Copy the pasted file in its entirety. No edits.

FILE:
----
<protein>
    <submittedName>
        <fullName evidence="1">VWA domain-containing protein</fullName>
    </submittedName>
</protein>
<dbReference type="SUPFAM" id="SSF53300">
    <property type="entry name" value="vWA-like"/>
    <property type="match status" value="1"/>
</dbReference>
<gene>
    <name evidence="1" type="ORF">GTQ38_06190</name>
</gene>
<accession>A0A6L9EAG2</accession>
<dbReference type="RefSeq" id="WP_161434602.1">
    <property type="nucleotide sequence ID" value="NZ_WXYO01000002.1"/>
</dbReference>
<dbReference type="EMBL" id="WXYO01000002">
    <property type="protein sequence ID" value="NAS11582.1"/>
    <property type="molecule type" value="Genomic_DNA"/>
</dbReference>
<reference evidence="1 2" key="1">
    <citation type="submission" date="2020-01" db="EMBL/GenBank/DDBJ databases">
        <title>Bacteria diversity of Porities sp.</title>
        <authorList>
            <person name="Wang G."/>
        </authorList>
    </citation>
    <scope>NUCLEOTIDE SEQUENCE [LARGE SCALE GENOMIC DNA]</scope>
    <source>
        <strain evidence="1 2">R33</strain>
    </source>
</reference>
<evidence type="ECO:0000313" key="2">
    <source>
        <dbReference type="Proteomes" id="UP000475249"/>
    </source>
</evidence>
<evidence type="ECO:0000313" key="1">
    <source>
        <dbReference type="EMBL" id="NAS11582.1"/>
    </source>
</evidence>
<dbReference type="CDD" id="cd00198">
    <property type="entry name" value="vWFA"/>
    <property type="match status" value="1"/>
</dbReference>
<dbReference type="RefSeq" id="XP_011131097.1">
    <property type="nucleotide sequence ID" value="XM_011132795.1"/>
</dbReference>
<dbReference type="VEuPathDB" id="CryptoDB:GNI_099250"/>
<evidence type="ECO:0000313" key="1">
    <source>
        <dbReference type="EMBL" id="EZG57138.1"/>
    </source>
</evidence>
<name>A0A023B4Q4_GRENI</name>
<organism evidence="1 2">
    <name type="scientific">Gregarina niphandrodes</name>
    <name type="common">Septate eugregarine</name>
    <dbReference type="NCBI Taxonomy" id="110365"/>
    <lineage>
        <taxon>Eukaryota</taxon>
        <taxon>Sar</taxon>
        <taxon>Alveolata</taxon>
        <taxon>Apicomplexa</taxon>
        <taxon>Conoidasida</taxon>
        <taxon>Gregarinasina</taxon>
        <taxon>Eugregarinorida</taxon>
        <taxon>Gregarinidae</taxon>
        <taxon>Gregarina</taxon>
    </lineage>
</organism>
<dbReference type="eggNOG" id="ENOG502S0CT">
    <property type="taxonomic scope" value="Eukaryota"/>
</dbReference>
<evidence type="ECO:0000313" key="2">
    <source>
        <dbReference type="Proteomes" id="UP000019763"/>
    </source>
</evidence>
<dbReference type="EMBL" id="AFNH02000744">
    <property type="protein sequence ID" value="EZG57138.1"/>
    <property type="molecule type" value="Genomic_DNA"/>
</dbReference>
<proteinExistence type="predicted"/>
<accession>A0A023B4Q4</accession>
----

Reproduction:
<protein>
    <submittedName>
        <fullName evidence="1">VWA domain-containing protein</fullName>
    </submittedName>
</protein>
<dbReference type="SUPFAM" id="SSF53300">
    <property type="entry name" value="vWA-like"/>
    <property type="match status" value="1"/>
</dbReference>
<gene>
    <name evidence="1" type="ORF">GTQ38_06190</name>
</gene>
<accession>A0A6L9EAG2</accession>
<dbReference type="RefSeq" id="WP_161434602.1">
    <property type="nucleotide sequence ID" value="NZ_WXYO01000002.1"/>
</dbReference>
<dbReference type="EMBL" id="WXYO01000002">
    <property type="protein sequence ID" value="NAS11582.1"/>
    <property type="molecule type" value="Genomic_DNA"/>
</dbReference>
<reference evidence="1 2" key="1">
    <citation type="submission" date="2020-01" db="EMBL/GenBank/DDBJ databases">
        <title>Bacteria diversity of Porities sp.</title>
        <authorList>
            <person name="Wang G."/>
        </authorList>
    </citation>
    <scope>NUCLEOTIDE SEQUENCE [LARGE SCALE GENOMIC DNA]</scope>
    <source>
        <strain evidence="1 2">R33</strain>
    </source>
</reference>
<evidence type="ECO:0000313" key="2">
    <source>
        <dbReference type="Proteomes" id="UP000475249"/>
    </source>
</evidence>
<evidence type="ECO:0000313" key="1">
    <source>
        <dbReference type="EMBL" id="NAS11582.1"/>
    </source>
</evidence>
<dbReference type="CDD" id="cd00198">
    <property type="entry name" value="vWFA"/>
    <property type="match status" value="1"/>
</dbReference>
<dbReference type="RefSeq" id="XP_011131097.1">
    <property type="nucleotide sequence ID" value="XM_011132795.1"/>
</dbReference>
<dbReference type="VEuPathDB" id="CryptoDB:GNI_099250"/>
<evidence type="ECO:0000313" key="1">
    <source>
        <dbReference type="EMBL" id="EZG57138.1"/>
    </source>
</evidence>
<name>A0A023B4Q4_GRENI</name>
<organism evidence="1 2">
    <name type="scientific">Gregarina niphandrodes</name>
    <name type="common">Septate eugregarine</name>
    <dbReference type="NCBI Taxonomy" id="110365"/>
    <lineage>
        <taxon>Eukaryota</taxon>
        <taxon>Sar</taxon>
        <taxon>Alveolata</taxon>
        <taxon>Apicomplexa</taxon>
        <taxon>Conoidasida</taxon>
        <taxon>Gregarinasina</taxon>
        <taxon>Eugregarinorida</taxon>
        <taxon>Gregarinidae</taxon>
        <taxon>Gregarina</taxon>
    </lineage>
</organism>
<dbReference type="eggNOG" id="ENOG502S0CT">
    <property type="taxonomic scope" value="Eukaryota"/>
</dbReference>
<evidence type="ECO:0000313" key="2">
    <source>
        <dbReference type="Proteomes" id="UP000019763"/>
    </source>
</evidence>
<dbReference type="EMBL" id="AFNH02000744">
    <property type="protein sequence ID" value="EZG57138.1"/>
    <property type="molecule type" value="Genomic_DNA"/>
</dbReference>
<proteinExistence type="predicted"/>
<accession>A0A023B4Q4</accession>